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Last week, me and the rest of the creative team were allowed out for a cultured (ahem) trip to the D&AD Festival down in good-old London town.
We set off bright and early from Birmingham International full of excitement. It really did feel like we were on a school trip. After a pretty uneventful train journey on the rattily London Midland service to London Euston, we arrived and quickly found our way around the tube.
After contorting my body into all sorts of positions to try and fit into the packed tube train we finally arrived in Aldgate East. A short walk brought us into the heart of Brick Lane and the destination for our day – the Old Truman Brewery, Shoreditch.
### Be brave
The first item on the days’ agenda was a talk from Trevor Robinson from Quiet Storm called *Bravery: The Leap of Faith. *Trevor didn’t disappoint. His talk focused on the work he did on the Tango account back in the late 90s – a time before some of our Dreamers were even born. Remember the You Know When You’ve Been Tangoed ads? It was amazing rewatching them with the man who’d had the balls to put these concepts to his client.
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Doing something like this in your career will either make or break you. Trevor and his team took a risk. They were walking a fine line between comedy and offence. But, as I’m sure you’ll agree (if you were born pre-1990, anyway) – these adverts were disruptive and memorable.
After Trevor’s talk, we splintered off into smaller groups and mooched around the fantastic work from the D&AD awards entrants. Some of this work is next level. And it was so inspiring to see the difference that time, passion and brave clients can make to an idea.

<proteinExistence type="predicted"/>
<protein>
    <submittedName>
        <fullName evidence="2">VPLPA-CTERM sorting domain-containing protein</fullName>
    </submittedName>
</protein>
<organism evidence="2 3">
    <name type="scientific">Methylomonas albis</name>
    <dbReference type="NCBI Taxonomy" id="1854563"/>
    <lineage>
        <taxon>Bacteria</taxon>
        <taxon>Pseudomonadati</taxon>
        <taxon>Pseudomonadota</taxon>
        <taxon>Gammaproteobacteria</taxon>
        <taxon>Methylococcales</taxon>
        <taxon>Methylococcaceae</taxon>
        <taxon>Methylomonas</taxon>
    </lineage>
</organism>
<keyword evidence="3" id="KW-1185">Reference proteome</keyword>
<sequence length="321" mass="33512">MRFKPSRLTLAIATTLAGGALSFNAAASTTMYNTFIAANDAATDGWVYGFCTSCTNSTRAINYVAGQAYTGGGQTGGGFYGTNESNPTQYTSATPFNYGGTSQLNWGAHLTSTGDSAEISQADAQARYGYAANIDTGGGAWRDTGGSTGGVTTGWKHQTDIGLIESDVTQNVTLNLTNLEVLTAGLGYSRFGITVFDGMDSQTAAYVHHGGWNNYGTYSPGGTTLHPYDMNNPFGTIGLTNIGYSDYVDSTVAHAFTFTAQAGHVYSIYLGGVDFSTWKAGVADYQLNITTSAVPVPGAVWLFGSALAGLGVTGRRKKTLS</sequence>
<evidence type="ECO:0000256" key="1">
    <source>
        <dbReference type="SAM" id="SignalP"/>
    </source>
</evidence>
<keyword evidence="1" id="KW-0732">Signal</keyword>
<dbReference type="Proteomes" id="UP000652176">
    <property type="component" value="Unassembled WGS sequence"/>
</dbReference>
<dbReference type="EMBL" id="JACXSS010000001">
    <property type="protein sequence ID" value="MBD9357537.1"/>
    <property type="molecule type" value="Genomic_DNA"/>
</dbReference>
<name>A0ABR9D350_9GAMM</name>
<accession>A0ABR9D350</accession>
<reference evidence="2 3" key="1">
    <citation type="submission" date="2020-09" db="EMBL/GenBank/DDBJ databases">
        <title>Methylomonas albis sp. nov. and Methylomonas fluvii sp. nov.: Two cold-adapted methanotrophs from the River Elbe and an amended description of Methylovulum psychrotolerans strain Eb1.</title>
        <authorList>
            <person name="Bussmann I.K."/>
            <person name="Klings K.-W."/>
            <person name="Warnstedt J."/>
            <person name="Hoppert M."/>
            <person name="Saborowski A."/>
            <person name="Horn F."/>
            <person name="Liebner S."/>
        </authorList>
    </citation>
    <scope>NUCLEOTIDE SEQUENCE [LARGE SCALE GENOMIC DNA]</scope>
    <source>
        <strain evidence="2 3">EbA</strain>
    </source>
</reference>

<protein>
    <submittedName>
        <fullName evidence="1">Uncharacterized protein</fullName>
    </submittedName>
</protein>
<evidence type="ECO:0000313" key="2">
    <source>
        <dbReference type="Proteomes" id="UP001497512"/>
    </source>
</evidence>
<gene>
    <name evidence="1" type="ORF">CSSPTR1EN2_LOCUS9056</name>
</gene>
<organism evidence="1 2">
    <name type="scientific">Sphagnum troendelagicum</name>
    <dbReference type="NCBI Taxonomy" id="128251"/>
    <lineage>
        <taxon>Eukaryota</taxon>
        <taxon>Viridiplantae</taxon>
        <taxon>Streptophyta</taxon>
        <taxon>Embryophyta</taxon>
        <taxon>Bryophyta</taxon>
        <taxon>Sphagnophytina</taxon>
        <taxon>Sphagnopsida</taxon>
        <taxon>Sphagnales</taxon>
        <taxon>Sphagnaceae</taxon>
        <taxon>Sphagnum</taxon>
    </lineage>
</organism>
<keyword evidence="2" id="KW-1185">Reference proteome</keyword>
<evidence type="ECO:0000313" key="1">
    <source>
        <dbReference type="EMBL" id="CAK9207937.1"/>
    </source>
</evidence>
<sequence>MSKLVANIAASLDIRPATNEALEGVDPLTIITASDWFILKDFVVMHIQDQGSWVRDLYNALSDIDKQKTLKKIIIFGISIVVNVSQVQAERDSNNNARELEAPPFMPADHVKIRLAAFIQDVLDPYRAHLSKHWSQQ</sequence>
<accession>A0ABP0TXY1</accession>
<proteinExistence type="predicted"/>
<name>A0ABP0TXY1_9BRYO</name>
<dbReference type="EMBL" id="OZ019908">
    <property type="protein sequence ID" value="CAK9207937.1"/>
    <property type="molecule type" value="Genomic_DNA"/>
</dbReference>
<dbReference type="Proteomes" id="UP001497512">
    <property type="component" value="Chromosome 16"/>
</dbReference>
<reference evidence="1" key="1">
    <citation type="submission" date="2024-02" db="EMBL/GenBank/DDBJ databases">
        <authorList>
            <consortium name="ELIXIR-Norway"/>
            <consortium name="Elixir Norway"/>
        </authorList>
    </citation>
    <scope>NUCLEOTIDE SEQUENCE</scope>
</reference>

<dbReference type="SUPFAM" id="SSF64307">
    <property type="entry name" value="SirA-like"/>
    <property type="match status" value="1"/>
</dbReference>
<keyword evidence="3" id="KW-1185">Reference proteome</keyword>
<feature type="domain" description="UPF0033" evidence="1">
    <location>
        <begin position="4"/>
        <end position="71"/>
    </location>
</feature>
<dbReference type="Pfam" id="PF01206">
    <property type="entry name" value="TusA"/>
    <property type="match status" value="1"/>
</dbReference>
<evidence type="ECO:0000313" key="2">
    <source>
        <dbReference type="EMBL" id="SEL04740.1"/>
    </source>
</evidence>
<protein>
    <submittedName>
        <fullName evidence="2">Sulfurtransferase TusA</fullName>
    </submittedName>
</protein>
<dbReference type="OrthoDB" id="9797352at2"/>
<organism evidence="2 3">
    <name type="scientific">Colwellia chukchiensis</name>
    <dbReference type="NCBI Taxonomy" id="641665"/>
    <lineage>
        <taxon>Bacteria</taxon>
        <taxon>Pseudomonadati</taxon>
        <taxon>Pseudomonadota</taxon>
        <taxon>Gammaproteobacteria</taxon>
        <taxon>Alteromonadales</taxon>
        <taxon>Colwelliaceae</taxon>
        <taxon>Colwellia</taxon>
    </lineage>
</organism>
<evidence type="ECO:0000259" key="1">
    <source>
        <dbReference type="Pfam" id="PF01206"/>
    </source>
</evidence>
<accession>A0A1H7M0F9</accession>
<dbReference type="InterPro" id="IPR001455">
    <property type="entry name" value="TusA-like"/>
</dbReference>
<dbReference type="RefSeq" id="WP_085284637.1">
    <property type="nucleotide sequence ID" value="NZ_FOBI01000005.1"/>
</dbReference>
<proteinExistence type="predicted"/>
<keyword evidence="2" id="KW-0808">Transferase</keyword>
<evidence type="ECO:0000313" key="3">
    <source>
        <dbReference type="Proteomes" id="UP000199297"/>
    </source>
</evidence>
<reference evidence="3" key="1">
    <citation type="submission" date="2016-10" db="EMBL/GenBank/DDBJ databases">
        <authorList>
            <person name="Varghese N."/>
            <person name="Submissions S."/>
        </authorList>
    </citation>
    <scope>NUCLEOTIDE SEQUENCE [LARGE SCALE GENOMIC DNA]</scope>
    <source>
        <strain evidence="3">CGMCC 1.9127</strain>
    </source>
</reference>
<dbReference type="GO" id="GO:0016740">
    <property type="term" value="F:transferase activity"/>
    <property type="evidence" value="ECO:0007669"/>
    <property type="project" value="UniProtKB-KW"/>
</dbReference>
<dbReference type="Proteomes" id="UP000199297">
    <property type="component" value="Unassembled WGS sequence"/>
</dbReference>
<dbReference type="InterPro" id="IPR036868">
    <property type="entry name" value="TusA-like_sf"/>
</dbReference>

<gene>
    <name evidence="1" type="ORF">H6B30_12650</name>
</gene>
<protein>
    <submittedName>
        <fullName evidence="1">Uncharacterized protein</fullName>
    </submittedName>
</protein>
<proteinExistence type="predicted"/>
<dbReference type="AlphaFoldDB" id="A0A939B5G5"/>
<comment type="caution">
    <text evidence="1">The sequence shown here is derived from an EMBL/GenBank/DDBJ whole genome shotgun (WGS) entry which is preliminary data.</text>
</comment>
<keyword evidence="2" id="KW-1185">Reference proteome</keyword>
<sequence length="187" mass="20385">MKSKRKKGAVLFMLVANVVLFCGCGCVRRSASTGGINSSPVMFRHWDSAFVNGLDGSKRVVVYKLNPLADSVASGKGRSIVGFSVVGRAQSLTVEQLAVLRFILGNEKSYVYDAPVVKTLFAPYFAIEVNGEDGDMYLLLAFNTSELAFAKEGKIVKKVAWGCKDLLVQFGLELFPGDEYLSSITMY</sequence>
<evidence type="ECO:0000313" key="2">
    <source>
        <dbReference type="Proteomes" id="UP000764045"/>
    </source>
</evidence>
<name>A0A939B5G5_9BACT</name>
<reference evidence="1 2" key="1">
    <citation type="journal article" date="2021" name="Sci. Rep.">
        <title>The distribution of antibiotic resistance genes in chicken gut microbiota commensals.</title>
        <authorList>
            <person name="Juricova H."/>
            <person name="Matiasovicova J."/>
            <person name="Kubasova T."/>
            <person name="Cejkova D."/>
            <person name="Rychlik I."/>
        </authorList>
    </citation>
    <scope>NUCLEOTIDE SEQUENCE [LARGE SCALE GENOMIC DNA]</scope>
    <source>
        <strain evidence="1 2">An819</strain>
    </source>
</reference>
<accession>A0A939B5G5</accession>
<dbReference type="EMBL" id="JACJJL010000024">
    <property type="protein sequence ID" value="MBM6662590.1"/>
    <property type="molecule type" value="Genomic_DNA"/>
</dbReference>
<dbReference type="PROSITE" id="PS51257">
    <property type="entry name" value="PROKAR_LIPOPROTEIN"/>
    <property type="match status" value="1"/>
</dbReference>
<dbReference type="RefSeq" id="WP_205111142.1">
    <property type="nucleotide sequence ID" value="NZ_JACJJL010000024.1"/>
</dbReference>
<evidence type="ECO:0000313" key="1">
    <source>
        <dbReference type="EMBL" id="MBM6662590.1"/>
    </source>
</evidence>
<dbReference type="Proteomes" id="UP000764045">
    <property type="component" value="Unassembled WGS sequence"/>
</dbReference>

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### From the old to the new
After a couple of hours wandering around, absorbing all the amazing work, chatting to a few randomers and drinking lots of coffee, we reconvened for lunch. We decided upon the only timber-framed building to have survived the Great Fire of London – The Hoop and Grapes.
With bellies bursting with burgers and chips, we headed back to fill our brains. We decided to go for one of the New Blood talks targeting young creatives – Move On Up. Stu Outhwaite from Creature, and Will Knox and Martin Murphy of The Talent Business gave sound advice about how to break into, progress and flourish in what can be a pretty shallow and cliquey industry.
Apart from feeling slightly passed my sell-by-date, it was good to hear advice and guidance that I can pass down to more junior members of the team.
### Following the leader
Another great talk for that was Great Leaders are Made, Not Born: A Masterclass for Aspiring Creative Leaders.
Andy Sandoz, Eloise Smith, Tanya Livesey and Katriona Fraser hosted. Andy really stood out to me as a great creative leader.
Creative people are sensitive people. Fact. So, a draconian management style will never produce the best results for creative departments.
To be a good creative leader, being switched on and knowledgeable isn’t enough. You have to have a high emotional IQ, too. Recognising people who are better than you should excite and inspire a good leader – not threaten them. And people should want to follow you. That’s how you build a truly brilliant and inspired team.
Which brings me on to the title of my blog: Don’t Fuck Up. This was one of Andy’s punchy mantras, which he used to say to some of his team. Both scary and empowering, it encapsulates the role of a creative leader and letting people dare to do their thing as well as they can.
This was my favourite talk of the day and probably the thing I got most from at the festival. I’ve always understood that being a manager in the creative industry is very different to any other. To lead emotional people, you must be in control of your own emotions. This is where I’m still learning – I can get a little emotionally charged sometimes, but as each day passes I feel myself growing and learning as an individual. And hopefully as creative leader one day.
A final piece of advice from the leadership talk? Don’t run. People never want to see their leaders running. No matter how bad things are.
By Tristan Nesbitt, Creative Head